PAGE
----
Digital summit** speaker Peter Firth says hospitality businesses must offer the modern traveller compelling experiences through technology.
If you've ever used Google Maps to find your way to a restaurant hidden deep in the alcoves of Florence, or turned your 3G on to hail an Uber in downtown Mumbai, you'll understand how crucial technology is to the world of travel and hospitality. Increasingly the smartphone is the means through which we negotiate the world around us. If you don't believe me, ask any urbanite for directions and see what happens.
Technology is permeating our lives more than ever, with half of the world's population expected to be using mobile devices to access the internet by 2020, according to GSMA Intelligence. This represents a huge opportunity for travel and hospitality companies who are willing to innovate, and within this there are two watch words for brands eager to create great experiences and gain new customers: convenient and compelling.
The mindset of the global traveller has changed. Rather than being rooted in place when they travel, more people want to be flexible with their plans, with 42% of travellers worldwide now using smartphones to plan or book their trips on the fly, according to Tripadvisor.
A new raft of services is coming to the market which cater to the convenience-led consumer. Recognising the upsurge in peoples' use of instant chat services, Dutch airline KLM partnered with Facebook's Messenger app to provide purchase confirmation, flight status updates and digital boarding passes through a chat thread on the app. Users can also interact with KLM's customer service team on Messenger. If nothing else, this move shows that the most convenient solution is often the simplest.
As well as convenience, people are looking for compelling experiences, with the modern traveller now wishing to be instantly immersed in the unexplored culture that they find themselves in, and a number of brands are trying to deliver this experience.
As everyone knows, you don't get to really know a place through standard tours and city guides - it's only when you befriend a bartender or get invited in for dinner with a local family that you start to learn about the area. However, Icelandair believes the best way to learn about a place is spending a stopover with one of its employees. Staff from Icelandair are offering to show passengers their favourite spots in the country for a day, to help them get the most out of their stay. Even Icelandair CEO Birkir Hólm Gudnason has volunteered to buddy with a traveller from the Americas or Europe.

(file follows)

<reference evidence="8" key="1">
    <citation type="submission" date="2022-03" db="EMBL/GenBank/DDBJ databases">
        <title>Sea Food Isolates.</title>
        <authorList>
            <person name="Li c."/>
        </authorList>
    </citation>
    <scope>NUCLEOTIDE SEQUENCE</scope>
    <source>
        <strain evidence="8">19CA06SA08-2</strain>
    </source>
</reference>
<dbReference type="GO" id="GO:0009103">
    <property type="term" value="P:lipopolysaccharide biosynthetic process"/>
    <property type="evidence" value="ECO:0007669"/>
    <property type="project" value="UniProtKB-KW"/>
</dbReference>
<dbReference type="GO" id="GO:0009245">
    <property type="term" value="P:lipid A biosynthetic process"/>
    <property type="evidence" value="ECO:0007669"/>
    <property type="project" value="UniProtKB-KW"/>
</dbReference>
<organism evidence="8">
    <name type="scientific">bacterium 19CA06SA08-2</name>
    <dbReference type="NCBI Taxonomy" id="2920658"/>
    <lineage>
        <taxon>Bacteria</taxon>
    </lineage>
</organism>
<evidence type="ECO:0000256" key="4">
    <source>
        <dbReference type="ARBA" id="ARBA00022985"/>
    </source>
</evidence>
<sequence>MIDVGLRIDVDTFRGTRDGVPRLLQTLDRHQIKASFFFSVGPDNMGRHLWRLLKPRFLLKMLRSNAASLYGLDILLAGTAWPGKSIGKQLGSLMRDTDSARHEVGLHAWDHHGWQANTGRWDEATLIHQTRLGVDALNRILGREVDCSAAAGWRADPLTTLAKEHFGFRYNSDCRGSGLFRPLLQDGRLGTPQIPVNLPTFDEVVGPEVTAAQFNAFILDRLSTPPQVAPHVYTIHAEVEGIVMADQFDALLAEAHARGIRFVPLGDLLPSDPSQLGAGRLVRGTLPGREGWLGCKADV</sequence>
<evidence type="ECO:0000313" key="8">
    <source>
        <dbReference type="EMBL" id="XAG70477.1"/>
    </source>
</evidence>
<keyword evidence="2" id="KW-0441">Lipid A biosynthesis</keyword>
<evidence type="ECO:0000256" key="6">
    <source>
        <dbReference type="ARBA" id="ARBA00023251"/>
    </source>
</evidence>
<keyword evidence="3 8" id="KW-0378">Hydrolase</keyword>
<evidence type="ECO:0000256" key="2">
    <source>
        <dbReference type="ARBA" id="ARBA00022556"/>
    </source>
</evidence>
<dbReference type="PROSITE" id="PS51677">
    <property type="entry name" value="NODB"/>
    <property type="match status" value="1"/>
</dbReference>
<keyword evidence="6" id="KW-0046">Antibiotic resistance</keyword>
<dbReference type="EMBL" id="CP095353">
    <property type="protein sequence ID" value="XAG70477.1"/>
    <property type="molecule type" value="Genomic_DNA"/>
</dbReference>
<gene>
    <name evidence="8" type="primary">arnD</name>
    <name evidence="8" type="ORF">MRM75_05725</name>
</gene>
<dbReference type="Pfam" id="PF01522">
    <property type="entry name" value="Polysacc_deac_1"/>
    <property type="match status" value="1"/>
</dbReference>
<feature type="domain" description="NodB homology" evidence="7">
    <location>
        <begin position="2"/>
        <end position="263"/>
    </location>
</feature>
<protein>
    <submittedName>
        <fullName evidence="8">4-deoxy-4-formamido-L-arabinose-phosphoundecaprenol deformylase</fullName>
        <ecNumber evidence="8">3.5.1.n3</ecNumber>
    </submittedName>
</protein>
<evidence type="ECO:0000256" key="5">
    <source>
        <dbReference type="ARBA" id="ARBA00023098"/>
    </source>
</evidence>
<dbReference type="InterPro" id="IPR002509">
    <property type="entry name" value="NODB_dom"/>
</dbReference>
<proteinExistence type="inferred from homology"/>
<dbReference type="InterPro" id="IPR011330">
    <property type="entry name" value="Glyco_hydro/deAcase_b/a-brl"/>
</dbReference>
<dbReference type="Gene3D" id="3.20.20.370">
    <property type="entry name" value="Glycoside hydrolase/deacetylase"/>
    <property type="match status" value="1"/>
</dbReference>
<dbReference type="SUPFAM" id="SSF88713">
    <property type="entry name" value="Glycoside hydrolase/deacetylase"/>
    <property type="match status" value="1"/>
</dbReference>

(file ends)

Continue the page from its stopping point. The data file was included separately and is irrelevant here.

If spending 24 hours or more in the sole company of an Icelandic baggage handler doesn't sound appealing, there is Airbnb's pilot scheme, Journeys. The new initiative invites guests to sign up online to trips curated by their hosts, taking them to areas that they wouldn't see while riding on an open-top bus.
Technology is impacting our lives in ever less predictable ways. By remaining nimble and recognising consumer habits as opportunities, the world of travel and hospitality has everything to gain from offering the modern traveller convenience and compelling experiences through tech. Here's hoping they remember to look up occasionally.
Peter Firth is the Foresight Editor at futures and innovation agency The Future Laboratory. Firth is also a keynote speaker at The Caterer Digital Summit on 25 May 2016. Tickets are £119. Book now atwww.catererdigitalsummit.com
You need to be a premium member to view this. Subscribe from just 99p per week.
Already subscribed? Log In